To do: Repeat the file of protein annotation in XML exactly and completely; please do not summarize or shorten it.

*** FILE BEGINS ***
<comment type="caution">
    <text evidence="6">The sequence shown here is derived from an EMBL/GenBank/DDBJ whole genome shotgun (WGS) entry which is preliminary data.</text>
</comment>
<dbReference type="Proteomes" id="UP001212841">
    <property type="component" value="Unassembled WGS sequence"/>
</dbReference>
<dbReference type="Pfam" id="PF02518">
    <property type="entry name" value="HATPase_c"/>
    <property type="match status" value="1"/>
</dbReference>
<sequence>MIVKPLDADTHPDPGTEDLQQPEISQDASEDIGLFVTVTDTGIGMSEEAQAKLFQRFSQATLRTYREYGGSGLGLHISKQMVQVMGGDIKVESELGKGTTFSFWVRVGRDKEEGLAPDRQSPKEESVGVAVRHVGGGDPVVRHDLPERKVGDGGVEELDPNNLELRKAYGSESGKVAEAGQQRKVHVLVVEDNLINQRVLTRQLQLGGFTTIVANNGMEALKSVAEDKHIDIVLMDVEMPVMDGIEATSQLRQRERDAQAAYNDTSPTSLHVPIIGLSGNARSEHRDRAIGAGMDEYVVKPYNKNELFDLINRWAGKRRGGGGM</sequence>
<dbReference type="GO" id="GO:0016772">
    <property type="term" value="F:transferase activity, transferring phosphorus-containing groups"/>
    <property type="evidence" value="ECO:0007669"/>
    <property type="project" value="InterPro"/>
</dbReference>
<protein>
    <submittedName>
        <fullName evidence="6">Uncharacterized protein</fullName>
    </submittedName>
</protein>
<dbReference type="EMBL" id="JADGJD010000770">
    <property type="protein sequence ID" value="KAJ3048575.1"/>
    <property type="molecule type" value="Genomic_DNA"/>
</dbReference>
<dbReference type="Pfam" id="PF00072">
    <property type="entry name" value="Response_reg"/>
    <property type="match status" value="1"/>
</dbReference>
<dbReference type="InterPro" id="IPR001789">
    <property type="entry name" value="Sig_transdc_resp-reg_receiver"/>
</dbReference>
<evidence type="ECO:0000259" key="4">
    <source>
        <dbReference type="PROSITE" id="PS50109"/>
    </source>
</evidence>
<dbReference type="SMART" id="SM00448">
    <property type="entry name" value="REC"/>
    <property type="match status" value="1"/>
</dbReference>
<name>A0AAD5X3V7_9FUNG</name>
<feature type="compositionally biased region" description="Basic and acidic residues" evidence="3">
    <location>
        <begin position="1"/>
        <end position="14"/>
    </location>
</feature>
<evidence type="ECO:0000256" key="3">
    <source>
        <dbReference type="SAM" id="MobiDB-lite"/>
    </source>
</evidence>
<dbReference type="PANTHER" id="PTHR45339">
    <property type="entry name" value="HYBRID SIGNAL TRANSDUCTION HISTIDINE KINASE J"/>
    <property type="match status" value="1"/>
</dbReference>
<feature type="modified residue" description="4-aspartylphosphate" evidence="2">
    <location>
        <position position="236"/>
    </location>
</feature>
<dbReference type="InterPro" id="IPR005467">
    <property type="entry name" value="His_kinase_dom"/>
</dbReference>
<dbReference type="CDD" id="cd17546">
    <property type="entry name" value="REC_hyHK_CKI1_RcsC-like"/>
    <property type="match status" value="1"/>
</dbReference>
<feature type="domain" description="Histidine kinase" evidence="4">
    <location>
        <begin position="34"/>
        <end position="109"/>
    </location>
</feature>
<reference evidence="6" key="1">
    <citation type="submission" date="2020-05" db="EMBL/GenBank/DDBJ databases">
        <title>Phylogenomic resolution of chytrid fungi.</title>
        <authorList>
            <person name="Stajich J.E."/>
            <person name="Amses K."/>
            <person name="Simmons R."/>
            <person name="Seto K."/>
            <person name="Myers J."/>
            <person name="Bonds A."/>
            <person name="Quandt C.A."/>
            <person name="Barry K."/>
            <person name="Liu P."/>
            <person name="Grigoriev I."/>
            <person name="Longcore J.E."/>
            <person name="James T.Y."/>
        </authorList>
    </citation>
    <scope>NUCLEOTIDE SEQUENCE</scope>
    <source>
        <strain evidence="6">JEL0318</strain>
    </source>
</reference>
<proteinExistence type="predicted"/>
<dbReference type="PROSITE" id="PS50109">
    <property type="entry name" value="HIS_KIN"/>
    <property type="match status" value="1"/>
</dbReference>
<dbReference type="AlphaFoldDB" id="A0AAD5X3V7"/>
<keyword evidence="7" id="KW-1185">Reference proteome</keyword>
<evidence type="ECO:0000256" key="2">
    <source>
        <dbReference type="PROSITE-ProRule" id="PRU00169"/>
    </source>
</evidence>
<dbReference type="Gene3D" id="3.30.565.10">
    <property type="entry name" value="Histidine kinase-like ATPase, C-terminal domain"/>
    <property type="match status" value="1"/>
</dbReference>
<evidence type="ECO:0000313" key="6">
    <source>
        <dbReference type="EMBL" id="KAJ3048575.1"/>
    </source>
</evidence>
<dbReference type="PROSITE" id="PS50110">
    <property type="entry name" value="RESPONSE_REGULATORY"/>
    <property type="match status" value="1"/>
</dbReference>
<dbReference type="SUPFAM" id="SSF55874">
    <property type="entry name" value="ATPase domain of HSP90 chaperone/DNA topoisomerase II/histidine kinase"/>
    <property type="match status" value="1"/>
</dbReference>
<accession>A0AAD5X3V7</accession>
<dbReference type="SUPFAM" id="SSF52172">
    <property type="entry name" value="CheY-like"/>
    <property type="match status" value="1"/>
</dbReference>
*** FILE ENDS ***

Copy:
<comment type="caution">
    <text evidence="6">The sequence shown here is derived from an EMBL/GenBank/DDBJ whole genome shotgun (WGS) entry which is preliminary data.</text>
</comment>
<dbReference type="Proteomes" id="UP001212841">
    <property type="component" value="Unassembled WGS sequence"/>
</dbReference>
<dbReference type="Pfam" id="PF02518">
    <property type="entry name" value="HATPase_c"/>
    <property type="match status" value="1"/>
</dbReference>
<sequence>MIVKPLDADTHPDPGTEDLQQPEISQDASEDIGLFVTVTDTGIGMSEEAQAKLFQRFSQATLRTYREYGGSGLGLHISKQMVQVMGGDIKVESELGKGTTFSFWVRVGRDKEEGLAPDRQSPKEESVGVAVRHVGGGDPVVRHDLPERKVGDGGVEELDPNNLELRKAYGSESGKVAEAGQQRKVHVLVVEDNLINQRVLTRQLQLGGFTTIVANNGMEALKSVAEDKHIDIVLMDVEMPVMDGIEATSQLRQRERDAQAAYNDTSPTSLHVPIIGLSGNARSEHRDRAIGAGMDEYVVKPYNKNELFDLINRWAGKRRGGGGM</sequence>
<dbReference type="GO" id="GO:0016772">
    <property type="term" value="F:transferase activity, transferring phosphorus-containing groups"/>
    <property type="evidence" value="ECO:0007669"/>
    <property type="project" value="InterPro"/>
</dbReference>
<protein>
    <submittedName>
        <fullName evidence="6">Uncharacterized protein</fullName>
    </submittedName>
</protein>
<dbReference type="EMBL" id="JADGJD010000770">
    <property type="protein sequence ID" value="KAJ3048575.1"/>
    <property type="molecule type" value="Genomic_DNA"/>
</dbReference>
<dbReference type="Pfam" id="PF00072">
    <property type="entry name" value="Response_reg"/>
    <property type="match status" value="1"/>
</dbReference>
<dbReference type="InterPro" id="IPR001789">
    <property type="entry name" value="Sig_transdc_resp-reg_receiver"/>
</dbReference>
<evidence type="ECO:0000259" key="4">
    <source>
        <dbReference type="PROSITE" id="PS50109"/>
    </source>
</evidence>
<dbReference type="SMART" id="SM00448">
    <property type="entry name" value="REC"/>
    <property type="match status" value="1"/>
</dbReference>
<name>A0AAD5X3V7_9FUNG</name>
<feature type="compositionally biased region" description="Basic and acidic residues" evidence="3">
    <location>
        <begin position="1"/>
        <end position="14"/>
    </location>
</feature>
<evidence type="ECO:0000256" key="3">
    <source>
        <dbReference type="SAM" id="MobiDB-lite"/>
    </source>
</evidence>
<dbReference type="PANTHER" id="PTHR45339">
    <property type="entry name" value="HYBRID SIGNAL TRANSDUCTION HISTIDINE KINASE J"/>
    <property type="match status" value="1"/>
</dbReference>
<feature type="modified residue" description="4-aspartylphosphate" evidence="2">
    <location>
        <position position="236"/>
    </location>
</feature>
<dbReference type="InterPro" id="IPR005467">
    <property type="entry name" value="His_kinase_dom"/>
</dbReference>
<dbReference type="CDD" id="cd17546">
    <property type="entry name" value="REC_hyHK_CKI1_RcsC-like"/>
    <property type="match status" value="1"/>
</dbReference>
<feature type="domain" description="Histidine kinase" evidence="4">
    <location>
        <begin position="34"/>
        <end position="109"/>
    </location>
</feature>
<reference evidence="6" key="1">
    <citation type="submission" date="2020-05" db="EMBL/GenBank/DDBJ databases">
        <title>Phylogenomic resolution of chytrid fungi.</title>
        <authorList>
            <person name="Stajich J.E."/>
            <person name="Amses K."/>
            <person name="Simmons R."/>
            <person name="Seto K."/>
            <person name="Myers J."/>
            <person name="Bonds A."/>
            <person name="Quandt C.A."/>
            <person name="Barry K."/>
            <person name="Liu P."/>
            <person name="Grigoriev I."/>
            <person name="Longcore J.E."/>
            <person name="James T.Y."/>
        </authorList>
    </citation>
    <scope>NUCLEOTIDE SEQUENCE</scope>
    <source>
        <strain evidence="6">JEL0318</strain>
    </source>
</reference>
<proteinExistence type="predicted"/>
<dbReference type="PROSITE" id="PS50109">
    <property type="entry name" value="HIS_KIN"/>
    <property type="match status" value="1"/>
</dbReference>
<dbReference type="AlphaFoldDB" id="A0AAD5X3V7"/>
<keyword evidence="7" id="KW-1185">Reference proteome</keyword>
<evidence type="ECO:0000256" key="2">
    <source>
        <dbReference type="PROSITE-ProRule" id="PRU00169"/>
    </source>
</evidence>
<dbReference type="Gene3D" id="3.30.565.10">
    <property type="entry name" value="Histidine kinase-like ATPase, C-terminal domain"/>
    <property type="match status" value="1"/>
</dbReference>
<evidence type="ECO:0000313" key="6">
    <source>
        <dbReference type="EMBL" id="KAJ3048575.1"/>
    </source>
</evidence>
<dbReference type="PROSITE" id="PS50110">
    <property type="entry name" value="RESPONSE_REGULATORY"/>
    <property type="match status" value="1"/>
</dbReference>
<dbReference type="SUPFAM" id="SSF55874">
    <property type="entry name" value="ATPase domain of HSP90 chaperone/DNA topoisomerase II/histidine kinase"/>
    <property type="match status" value="1"/>
</dbReference>
<accession>A0AAD5X3V7</accession>
<dbReference type="SUPFAM" id="SSF52172">
    <property type="entry name" value="CheY-like"/>
    <property type="match status" value="1"/>
</dbReference>